The government has for long promoted sciences as central to development. Last week, the Minister of Science, Technology and Innovations, Dr Elioda Tumwesigye, asked teachers to embrace technology “and sciences as a way of promoting development”.
The minister outlined what technology could do for this country if teachers embraced it. He said it is the foundation upon which countries in Asia, Europe and America developed. According to Dr Tumwesigye, Uganda should develop like other countries in Europe but that cannot happen if we do not embrace technology and encourage our children to study science subjects.
During the same function – a fundraising for a science and computer laboratory for a secondary school in western Uganda – another official said government is currently promoting science, technology and mathematics countrywide in primary and secondary schools to interest young people into loving the disciplines.
This being one of the National Development Plan interventions aimed at “improving human capital for science, technology and innovation”, government should make critical decisions on how the policy on sciences should be implemented. For this programme to be successful, there must be a deliberate effort to ensure schools have firm foundation in science subjects from formative years.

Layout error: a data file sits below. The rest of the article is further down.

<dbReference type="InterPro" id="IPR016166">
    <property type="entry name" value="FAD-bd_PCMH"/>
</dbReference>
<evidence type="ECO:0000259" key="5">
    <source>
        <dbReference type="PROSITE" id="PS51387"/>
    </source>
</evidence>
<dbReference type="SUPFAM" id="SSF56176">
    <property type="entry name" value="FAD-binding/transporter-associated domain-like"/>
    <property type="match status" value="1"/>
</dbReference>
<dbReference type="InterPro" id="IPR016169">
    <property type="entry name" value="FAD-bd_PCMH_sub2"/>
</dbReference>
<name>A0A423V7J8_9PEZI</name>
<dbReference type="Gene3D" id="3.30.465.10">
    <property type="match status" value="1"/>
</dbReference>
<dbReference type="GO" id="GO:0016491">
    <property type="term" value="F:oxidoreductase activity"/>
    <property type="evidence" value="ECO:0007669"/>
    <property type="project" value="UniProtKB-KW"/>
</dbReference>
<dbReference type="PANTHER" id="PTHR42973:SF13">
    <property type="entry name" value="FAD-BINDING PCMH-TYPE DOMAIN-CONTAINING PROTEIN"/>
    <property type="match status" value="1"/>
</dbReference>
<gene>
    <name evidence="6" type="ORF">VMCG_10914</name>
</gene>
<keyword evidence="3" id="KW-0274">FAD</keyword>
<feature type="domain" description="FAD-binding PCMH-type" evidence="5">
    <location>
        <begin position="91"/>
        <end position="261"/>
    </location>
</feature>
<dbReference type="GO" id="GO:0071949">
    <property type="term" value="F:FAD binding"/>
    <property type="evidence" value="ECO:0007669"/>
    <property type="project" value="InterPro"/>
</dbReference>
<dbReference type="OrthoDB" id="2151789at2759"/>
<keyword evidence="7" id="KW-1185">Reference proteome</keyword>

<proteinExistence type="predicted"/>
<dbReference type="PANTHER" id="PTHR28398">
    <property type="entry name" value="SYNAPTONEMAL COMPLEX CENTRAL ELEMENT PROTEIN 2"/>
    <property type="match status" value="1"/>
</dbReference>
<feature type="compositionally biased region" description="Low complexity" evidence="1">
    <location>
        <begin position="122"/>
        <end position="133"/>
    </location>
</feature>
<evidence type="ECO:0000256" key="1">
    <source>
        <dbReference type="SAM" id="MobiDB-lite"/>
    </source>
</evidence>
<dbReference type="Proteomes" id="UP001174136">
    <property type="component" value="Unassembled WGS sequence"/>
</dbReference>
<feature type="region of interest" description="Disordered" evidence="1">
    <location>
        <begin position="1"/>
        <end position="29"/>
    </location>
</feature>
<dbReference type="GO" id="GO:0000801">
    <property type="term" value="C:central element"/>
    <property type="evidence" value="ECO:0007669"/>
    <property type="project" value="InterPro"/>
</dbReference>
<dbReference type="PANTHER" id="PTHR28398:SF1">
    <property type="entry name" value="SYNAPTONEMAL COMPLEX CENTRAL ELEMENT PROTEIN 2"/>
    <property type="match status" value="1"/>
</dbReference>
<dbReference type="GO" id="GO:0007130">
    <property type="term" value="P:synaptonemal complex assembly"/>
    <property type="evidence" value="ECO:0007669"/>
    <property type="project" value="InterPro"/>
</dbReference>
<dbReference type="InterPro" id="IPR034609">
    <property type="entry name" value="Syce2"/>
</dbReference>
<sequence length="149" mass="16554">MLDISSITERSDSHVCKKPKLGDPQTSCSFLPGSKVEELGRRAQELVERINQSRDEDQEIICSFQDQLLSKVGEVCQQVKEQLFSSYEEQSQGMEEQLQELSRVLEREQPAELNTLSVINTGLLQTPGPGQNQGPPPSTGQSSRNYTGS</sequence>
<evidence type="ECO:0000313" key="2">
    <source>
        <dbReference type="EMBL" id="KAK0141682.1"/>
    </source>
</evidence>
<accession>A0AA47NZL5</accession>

Beyond encouraging children to study science subjects as the minister advised, government must put in place essentials in schools to make teaching and learning of science subjects possible. Currently, that is not the case as demonstrated by the continuous poor performance in science subjects in national examinations, which has been blamed on shortage of competent science teachers and scarcity of equipped science laboratories.
What is intriguing is that the reasons for the poor performance are always highlighted and solutions proposed but the country is treated to the same lamentations every other year when national exam results are released.
What then is the way forward? We have consistently been told that lack of science teachers and science labs, for instance, affect the administration of practical exams and consequently students’ performance. We have also been told that some teachers are not competent enough to teach sciences besides shortage of science teachers.
As government officials urge teachers to embrace technology and sciences, government should first find out why performance in sciences remains poor. We can’t promote sciences without giving students a proper foundation in the required subjects.
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